Famous Cricket Spot-Fixing and Betting Scandals
Cricket, a bat-and-ball game consisting of 11 players between two teams, and sports betting are almost synonymous. Cricket has an aristocratic, modern-day beginning in England during the 16th century. However, its current worldwide mega-status has sparked vices from a diverse demographic including prominent leaders, professional athletes, syndicate bosses, entertainers and royalty. Bettors are willing to risk everything for a five or six-figure payout. This article will trace the origins of cricket’s unsavory activities and highlight its most notorious spot-fixing and betting scandals.
Historical Account of Cricket’s Sports Betting
In the book Cricket edited by Horace G. Hutchinson during 1859 – 1932, Hutchinson states, “The elements of the nucleus…by the support that certain rich and influential people gave the game.” Because wealthy participants sponsored the game, it was common for them to place friendly wagers. However, another popular book published in 1862, The Cricket-Field by Reverend James Pycroft stated “A match was quickly made, and money laid pretty thick on Fennex’s account.” Bookmakers, tricksters and blacklegs assembled at local pubs ostensibly to discuss the cricket matches – not place bets. The Cricket-Field serves as the first published acknowledgement of cricket’s illegal activities.
Prohibition Versus Legalization of Cricket’s Sports Betting
Scandals affect the rules, perception and ultimately the future of cricket. In the book Bookie Gambler Fixer Spy: A Journey to the Heart of Cricket’s Underworld by Ed Hawkins, we learn that in the year 1744, “The first set of laws for the game were created, specifically to settle gambling disputes.” The act of betting on an activity – not the final match – was the beginning of the spot-bet.
Today, our national consciousness has a fanatical devotion to online sports betting. In the U.S., college and pro football, basketball and baseball account for a largest percentage of leisurely activities. On September 3, 2000, The Washington Post reported that “Australians may be the most sports-obsessed nation in the world… There’s Don Bradman, arguably the world’s best-ever cricket player and Australia’s greatest living hero, who led the national team in regular trouncings of England and other Commonwealth nations in the 1930s and ’40s.”
In an abstract entitled “A Reexamination of the Efficiency of the Betting Market on the National Hockey League Games” published by the Journal of Sports Economics, John M. Gandar proves “that actual returns on underdog bets consistently exceed expected returns and evidence of a reverse favorite-longshot bias.” Sporting events are a multibillion dollar industry; sports betting is equally profitable. The average price for ODI matches is 200 INR to 10,000 INR per ticket in India with seating totaling 20,000+ per match.
Because of the 2013 Indian Premier League (IPL) sport fixing and betting scandal, the Federation of Indian Chambers of Commerce and Industry (FICCI) has petitioned the government to legalize sports betting. The Public Gambling Act of 1867 prohibits the operation of a public gaming house or the visitation to such an establishment. Penalties include a fine of 200 INR or imprisonment of three months. The Information Technology Act 2000 criminalizes the transmission of information that facilitates corrupt or immoral acts. The penalty for online gambling is harsher than its offline counterpart and incurs a fine of 100,000 INR or a five-year prison sentence.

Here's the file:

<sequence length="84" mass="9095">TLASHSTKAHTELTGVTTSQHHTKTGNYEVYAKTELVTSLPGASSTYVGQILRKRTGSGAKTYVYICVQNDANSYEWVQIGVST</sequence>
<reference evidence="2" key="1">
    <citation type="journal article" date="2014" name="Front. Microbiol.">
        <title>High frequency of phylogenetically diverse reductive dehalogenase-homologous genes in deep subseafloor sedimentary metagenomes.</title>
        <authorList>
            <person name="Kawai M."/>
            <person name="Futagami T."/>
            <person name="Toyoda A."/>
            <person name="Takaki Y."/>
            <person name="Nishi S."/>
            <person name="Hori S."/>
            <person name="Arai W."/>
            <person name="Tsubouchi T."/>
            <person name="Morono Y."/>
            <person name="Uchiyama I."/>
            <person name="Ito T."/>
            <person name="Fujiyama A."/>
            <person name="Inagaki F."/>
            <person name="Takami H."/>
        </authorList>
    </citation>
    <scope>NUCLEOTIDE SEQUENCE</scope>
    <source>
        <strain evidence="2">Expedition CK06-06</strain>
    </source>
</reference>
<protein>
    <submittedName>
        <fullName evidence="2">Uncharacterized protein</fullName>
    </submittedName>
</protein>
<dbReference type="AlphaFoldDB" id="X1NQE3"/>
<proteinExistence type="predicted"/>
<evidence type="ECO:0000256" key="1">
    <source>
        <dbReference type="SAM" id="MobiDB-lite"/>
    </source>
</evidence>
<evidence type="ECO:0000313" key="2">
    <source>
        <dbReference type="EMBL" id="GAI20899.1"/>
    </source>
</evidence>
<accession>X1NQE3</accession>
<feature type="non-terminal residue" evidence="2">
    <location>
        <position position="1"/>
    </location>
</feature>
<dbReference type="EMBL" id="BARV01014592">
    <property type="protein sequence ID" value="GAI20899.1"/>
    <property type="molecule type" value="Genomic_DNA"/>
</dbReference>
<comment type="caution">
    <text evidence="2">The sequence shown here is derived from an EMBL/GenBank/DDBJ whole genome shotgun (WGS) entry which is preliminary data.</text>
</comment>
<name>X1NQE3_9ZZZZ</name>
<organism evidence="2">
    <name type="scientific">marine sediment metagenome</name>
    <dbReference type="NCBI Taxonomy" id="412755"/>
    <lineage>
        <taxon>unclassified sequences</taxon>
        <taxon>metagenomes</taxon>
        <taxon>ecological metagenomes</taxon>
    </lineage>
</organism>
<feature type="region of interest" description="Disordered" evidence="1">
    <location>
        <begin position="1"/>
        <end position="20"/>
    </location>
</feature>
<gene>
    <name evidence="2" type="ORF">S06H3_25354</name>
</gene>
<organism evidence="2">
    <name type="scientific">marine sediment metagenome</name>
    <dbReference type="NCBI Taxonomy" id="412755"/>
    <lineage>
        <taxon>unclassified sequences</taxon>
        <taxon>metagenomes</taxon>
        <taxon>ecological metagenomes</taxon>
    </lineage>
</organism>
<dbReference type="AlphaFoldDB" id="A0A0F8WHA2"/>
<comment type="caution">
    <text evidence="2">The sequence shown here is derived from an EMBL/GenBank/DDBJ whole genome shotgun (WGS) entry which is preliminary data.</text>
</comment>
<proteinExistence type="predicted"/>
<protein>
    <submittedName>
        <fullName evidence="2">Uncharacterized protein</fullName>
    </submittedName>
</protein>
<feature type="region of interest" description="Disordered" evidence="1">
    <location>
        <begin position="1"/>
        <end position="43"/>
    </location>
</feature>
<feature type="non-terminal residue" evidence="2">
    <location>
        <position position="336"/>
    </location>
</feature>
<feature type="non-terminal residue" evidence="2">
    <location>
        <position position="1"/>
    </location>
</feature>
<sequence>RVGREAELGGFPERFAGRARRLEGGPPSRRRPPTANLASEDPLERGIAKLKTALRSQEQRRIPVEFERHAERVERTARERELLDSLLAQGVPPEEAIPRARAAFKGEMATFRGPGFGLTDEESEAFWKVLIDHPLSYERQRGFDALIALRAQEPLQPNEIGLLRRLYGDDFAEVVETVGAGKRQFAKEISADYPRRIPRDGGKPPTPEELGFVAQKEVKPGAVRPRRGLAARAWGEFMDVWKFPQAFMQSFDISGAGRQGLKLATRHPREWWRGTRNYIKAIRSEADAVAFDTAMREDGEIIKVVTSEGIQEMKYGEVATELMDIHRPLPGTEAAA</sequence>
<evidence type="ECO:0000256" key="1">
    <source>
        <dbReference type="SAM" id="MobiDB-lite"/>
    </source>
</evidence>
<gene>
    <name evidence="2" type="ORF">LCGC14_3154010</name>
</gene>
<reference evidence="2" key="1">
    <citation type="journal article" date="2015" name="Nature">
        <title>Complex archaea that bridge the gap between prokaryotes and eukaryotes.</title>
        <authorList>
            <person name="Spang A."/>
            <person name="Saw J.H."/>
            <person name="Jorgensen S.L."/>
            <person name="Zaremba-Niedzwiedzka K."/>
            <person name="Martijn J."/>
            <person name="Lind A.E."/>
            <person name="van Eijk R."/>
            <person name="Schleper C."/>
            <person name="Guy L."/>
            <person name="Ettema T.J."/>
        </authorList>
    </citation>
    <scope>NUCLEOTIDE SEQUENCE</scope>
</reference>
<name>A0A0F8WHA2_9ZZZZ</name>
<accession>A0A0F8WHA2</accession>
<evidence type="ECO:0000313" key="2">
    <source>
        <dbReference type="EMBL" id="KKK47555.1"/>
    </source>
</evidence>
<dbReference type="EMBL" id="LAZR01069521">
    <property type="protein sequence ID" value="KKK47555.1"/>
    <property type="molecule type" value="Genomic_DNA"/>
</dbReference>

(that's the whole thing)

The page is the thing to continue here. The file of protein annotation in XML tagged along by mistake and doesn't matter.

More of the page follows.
However, despite the government’s efforts, India’s sports betting market is valued at almost $60 billion with 50 percent attributable to sports betting. Jitendra Singh, India’s sports minister, plans to draft a law with stiffer sanctions making match-and spot-fixing illegal for all sports.
In the U.S., an article “Should Sports Betting Be Legal” published by U.S. News & World Report reported that New Jersey’s Governor Chris Christie is supporting a lifting of the ban on sports betting in his state, a municipality that is home to 12 casinos and four horse racing tracks. Proponents of legalization say that it funds the state’s economic development, creates jobs and hinders criminal enterprises. Opponents say that it diminishes the integrity of the game.
Five Cricket Betting Scandals
John the bookmaker – 1995
Australia’s Mark Waugh, batsman, was paid $4,000 and Shane Warne, bowler, received $5,000 to provide information on pitch and weather conditions to an Indian bookmaker, “John” during a tour of Sri Lanka. Years later, the wrongdoing was revealed. Although the players received fines in 1995, the Australian Cricket Board (ACB) was vilified for its alleged co-conspiratorial cover-up in 1998.
Marlon Samuels – 2008
Armed with a taped conversation between Marlon Samuels, a West Indian cricketer, and a bookie, Mukesh Kochchar, Indian police accused Samuels of providing insider information about the West Indies and India in Nagpur in 2007. Insufficient information led to the lesser charge of sports betting. Samuels was banned from playing cricket for two years by the International Cricket Council (ICC).
Glenn McGrath – 2003
Glenn McGrath, an Australian bowler, verbally threatened or “sledged” his opponent during a match against the West Indian batsman Ramnaresh Sarwan. The sexually explicit exchange entailed comments about McGrath’s wife who was suffering from terminal cancer. Light-hearted joking is an integral part of the game. However, this malice-filled altercation garnered worldwide attention.